PSA Groupe CEO Carlos Tavares. Photo: Julien de Rosa/IP3 via Getty Images

Carlos Tavares, a weekend racer with a gutsy instinct on and off the track, will soon be in charge of the world's fourth-largest automaker.

Why it matters: Since last year's death of Fiat Chrysler's Sergio Marchionne and arrest of Renault-Nissan's Carlos Ghosn, the global auto industry has been looking for its next Lee Iacocca or Bob Lutz. Here comes Tavares.

Driving the news: The Portugal-born boss of France's PSA Groupe is slated to become CEO in a 50-50 merger between the Peugeot parent and Fiat Chrysler Automobiles.

As I reported in Forbes in 2017, Tavares is a dynamic, thoughtful leader who keeps his eyes on what's ahead.

  • Once a top lieutenant to Ghosn, he got canned after telling a reporter he wanted to be CEO. A few months later, he got his wish at the nearly bankrupt PSA.
  • He has a reputation for efficiency, turning loss-producing businesses into moneymakers, but his challenge now will be navigating the disruptive technology changes roiling the industry.
  • He's prepared to adapt. "We are dinosaurs," he told me in 2017. "And if we don't want to disappear like dinosaurs, we have to operate in a different way."

What to watch: The industry is taking note of Tavares' ambition. "Number 4 is not his goal," one exec told me. "If I’m Toyota, GM or VW, I’m shaking in my boots."

Go deeper... Report: Fiat Chrysler and France's PSA agree to merger terms

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Amy Coney Barrett sworn in as Supreme Court justice

Amy Coney Barrett took the constitutional oath to serve as a Supreme Court justice at a White House ceremony Monday night, not long after the Senate voted to confirm her nomination to the high court in a 52-48 vote.

The state of play: Justice Clarence Thomas administered the oath. The Supreme Court wrote in a statement that Barrett will take the judicial oath on Tuesday, at which point she will be able to begin her work on the court.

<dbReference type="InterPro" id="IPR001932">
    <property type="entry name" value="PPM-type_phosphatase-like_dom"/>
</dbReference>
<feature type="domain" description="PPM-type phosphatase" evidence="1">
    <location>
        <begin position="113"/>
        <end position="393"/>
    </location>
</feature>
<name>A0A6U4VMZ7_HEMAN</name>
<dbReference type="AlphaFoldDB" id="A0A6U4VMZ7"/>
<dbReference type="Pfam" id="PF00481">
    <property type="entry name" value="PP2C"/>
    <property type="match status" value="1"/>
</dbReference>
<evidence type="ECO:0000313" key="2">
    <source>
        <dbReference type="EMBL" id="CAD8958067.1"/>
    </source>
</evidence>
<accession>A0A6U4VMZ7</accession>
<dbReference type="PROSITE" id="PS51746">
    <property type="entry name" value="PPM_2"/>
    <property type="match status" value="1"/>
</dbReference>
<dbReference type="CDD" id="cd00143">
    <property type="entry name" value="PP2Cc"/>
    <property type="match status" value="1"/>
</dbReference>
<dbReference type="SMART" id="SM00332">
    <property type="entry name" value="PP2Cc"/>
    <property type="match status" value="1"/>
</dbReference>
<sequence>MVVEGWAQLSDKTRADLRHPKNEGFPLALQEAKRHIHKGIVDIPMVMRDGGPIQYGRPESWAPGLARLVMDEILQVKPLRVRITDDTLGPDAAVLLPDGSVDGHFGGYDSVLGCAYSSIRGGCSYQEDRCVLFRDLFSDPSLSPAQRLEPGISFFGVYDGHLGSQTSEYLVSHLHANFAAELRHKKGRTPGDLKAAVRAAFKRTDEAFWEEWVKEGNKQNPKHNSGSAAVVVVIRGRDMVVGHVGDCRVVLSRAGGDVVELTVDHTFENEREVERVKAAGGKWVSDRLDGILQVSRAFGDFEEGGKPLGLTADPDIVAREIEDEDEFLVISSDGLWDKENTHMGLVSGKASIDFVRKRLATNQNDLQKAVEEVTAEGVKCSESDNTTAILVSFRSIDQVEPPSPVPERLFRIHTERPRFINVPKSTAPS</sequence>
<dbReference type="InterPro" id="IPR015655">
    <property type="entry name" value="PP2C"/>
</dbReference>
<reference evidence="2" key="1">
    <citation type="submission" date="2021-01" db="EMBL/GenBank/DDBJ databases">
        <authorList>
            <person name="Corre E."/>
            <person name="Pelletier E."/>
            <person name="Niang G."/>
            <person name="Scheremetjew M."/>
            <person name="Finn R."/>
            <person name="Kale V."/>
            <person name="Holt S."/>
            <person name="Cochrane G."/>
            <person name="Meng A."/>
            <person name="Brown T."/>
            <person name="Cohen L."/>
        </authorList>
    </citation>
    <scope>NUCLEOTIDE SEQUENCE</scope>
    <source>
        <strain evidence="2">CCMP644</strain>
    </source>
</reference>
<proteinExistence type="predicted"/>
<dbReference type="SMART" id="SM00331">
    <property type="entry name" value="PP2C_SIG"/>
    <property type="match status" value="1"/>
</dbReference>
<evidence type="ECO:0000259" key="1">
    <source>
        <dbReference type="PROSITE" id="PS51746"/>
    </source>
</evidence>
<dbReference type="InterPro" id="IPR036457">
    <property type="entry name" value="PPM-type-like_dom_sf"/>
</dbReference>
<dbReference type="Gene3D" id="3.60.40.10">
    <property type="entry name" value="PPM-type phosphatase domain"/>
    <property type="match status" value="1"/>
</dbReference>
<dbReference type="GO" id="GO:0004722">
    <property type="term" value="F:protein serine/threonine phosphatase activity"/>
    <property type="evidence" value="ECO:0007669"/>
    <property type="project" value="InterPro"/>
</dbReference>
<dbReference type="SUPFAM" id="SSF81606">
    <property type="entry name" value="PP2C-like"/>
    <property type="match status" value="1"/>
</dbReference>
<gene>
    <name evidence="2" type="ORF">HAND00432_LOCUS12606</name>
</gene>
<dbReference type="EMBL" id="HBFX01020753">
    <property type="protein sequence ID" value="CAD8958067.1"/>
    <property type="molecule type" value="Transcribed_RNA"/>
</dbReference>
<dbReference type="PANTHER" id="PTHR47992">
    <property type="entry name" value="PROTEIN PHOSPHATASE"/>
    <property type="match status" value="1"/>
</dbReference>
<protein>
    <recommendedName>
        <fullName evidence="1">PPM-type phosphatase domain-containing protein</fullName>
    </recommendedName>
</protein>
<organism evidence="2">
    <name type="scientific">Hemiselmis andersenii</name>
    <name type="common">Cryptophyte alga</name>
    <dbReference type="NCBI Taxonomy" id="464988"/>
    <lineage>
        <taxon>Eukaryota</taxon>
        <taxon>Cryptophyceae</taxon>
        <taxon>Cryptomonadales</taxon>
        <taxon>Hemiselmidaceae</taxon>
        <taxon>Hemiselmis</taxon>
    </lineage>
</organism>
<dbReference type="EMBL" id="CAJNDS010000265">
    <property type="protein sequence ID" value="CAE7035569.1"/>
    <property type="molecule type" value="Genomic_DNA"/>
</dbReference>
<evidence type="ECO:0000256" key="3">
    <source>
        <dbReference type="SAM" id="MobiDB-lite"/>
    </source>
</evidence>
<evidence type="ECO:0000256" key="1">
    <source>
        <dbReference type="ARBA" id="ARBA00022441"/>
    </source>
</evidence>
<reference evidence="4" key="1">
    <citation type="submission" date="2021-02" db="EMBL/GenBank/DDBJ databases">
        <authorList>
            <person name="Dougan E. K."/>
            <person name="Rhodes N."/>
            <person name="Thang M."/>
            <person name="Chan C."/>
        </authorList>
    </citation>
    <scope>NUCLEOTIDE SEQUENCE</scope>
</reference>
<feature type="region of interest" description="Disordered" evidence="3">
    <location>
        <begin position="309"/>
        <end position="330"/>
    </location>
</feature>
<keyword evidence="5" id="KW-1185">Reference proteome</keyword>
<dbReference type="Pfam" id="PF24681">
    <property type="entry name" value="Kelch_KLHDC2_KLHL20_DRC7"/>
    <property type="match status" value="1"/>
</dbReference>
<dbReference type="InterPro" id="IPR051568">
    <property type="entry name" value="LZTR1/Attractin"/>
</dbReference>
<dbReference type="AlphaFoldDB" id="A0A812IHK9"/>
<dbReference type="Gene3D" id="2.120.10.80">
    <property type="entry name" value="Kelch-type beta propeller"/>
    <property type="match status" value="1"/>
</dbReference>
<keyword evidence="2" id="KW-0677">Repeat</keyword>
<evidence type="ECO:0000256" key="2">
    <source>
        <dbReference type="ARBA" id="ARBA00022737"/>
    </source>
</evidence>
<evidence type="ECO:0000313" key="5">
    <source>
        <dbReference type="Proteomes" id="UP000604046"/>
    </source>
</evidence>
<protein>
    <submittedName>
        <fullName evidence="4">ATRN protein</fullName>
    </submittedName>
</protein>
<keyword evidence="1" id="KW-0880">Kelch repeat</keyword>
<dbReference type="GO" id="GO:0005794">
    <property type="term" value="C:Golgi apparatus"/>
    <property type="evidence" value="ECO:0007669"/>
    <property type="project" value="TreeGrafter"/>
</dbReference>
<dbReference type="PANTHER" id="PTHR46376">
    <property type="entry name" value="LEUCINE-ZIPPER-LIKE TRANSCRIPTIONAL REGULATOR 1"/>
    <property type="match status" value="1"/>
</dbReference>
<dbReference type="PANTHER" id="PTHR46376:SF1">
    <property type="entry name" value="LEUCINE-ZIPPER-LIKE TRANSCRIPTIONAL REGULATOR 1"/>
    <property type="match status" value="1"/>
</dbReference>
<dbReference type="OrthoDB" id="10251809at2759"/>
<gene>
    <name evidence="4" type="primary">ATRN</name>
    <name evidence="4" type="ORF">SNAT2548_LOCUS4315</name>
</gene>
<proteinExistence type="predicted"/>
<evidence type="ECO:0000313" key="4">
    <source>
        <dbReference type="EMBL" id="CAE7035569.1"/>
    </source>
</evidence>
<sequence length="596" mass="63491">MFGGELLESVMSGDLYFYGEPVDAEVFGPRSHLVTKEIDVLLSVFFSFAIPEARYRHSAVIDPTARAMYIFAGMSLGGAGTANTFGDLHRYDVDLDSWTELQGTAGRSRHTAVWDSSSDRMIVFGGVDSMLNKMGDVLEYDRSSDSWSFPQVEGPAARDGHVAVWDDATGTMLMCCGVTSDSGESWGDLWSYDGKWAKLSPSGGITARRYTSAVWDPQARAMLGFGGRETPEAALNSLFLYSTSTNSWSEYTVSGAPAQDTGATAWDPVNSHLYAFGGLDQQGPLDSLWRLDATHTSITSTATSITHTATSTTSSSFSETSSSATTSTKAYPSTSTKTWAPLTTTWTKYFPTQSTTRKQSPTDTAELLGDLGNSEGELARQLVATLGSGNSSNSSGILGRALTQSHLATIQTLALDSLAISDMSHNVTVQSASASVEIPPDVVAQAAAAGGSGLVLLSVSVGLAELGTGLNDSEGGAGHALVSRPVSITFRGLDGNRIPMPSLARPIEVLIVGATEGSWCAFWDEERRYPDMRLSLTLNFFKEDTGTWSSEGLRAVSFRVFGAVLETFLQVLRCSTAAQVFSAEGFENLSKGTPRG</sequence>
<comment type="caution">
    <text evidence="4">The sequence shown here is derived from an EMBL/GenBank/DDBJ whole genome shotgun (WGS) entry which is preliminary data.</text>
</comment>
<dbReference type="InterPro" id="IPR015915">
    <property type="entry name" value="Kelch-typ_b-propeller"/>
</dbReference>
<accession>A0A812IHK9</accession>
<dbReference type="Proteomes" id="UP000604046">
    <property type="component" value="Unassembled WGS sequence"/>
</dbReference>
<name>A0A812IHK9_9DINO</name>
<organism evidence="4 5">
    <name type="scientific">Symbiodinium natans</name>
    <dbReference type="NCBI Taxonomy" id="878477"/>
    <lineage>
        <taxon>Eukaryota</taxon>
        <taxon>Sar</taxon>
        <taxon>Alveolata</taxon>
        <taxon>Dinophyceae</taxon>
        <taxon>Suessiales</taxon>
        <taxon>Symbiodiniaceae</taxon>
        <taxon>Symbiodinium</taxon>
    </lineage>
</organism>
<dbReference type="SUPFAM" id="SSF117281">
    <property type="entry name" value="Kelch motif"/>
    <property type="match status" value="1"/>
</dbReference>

Gulf Coast braces for Zeta after storm strengthens into hurricane

Hurricane Zeta's forecast path. Photo: National Hurricane Center

Louisiana Gov. John Bel Edwards (D) declared a state of emergency Monday as Zeta strengthened into a hurricane and threatened Mexico's Yucatan Peninsula as it moved towards the U.S. Gulf Coast.

The state of play: Zeta was expected to make landfall on the northern part of the Yucatan Peninsula Monday night, bringing with it a "dangerous storm surge" and "heavy rainfall" as it moved into the Gulf of Mexico, the National Hurricane Service said.

Updated 1 hour ago - Politics & Policy

Coronavirus dashboard

Illustration: Sarah Grillo/Axios

  1. Politics: The swing states where the pandemic is raging — Pence no longer expected to attend Barrett confirmation vote after COVID exposure.
  2. Health: 13 states set single-day case records last week
  3. Business: Where stimulus is needed most.
  4. Education: The dangerous instability of school re-openings.
  5. World: Restrictions grow across Europe.
  6. Media: Fox News president and several hosts advised to quarantine.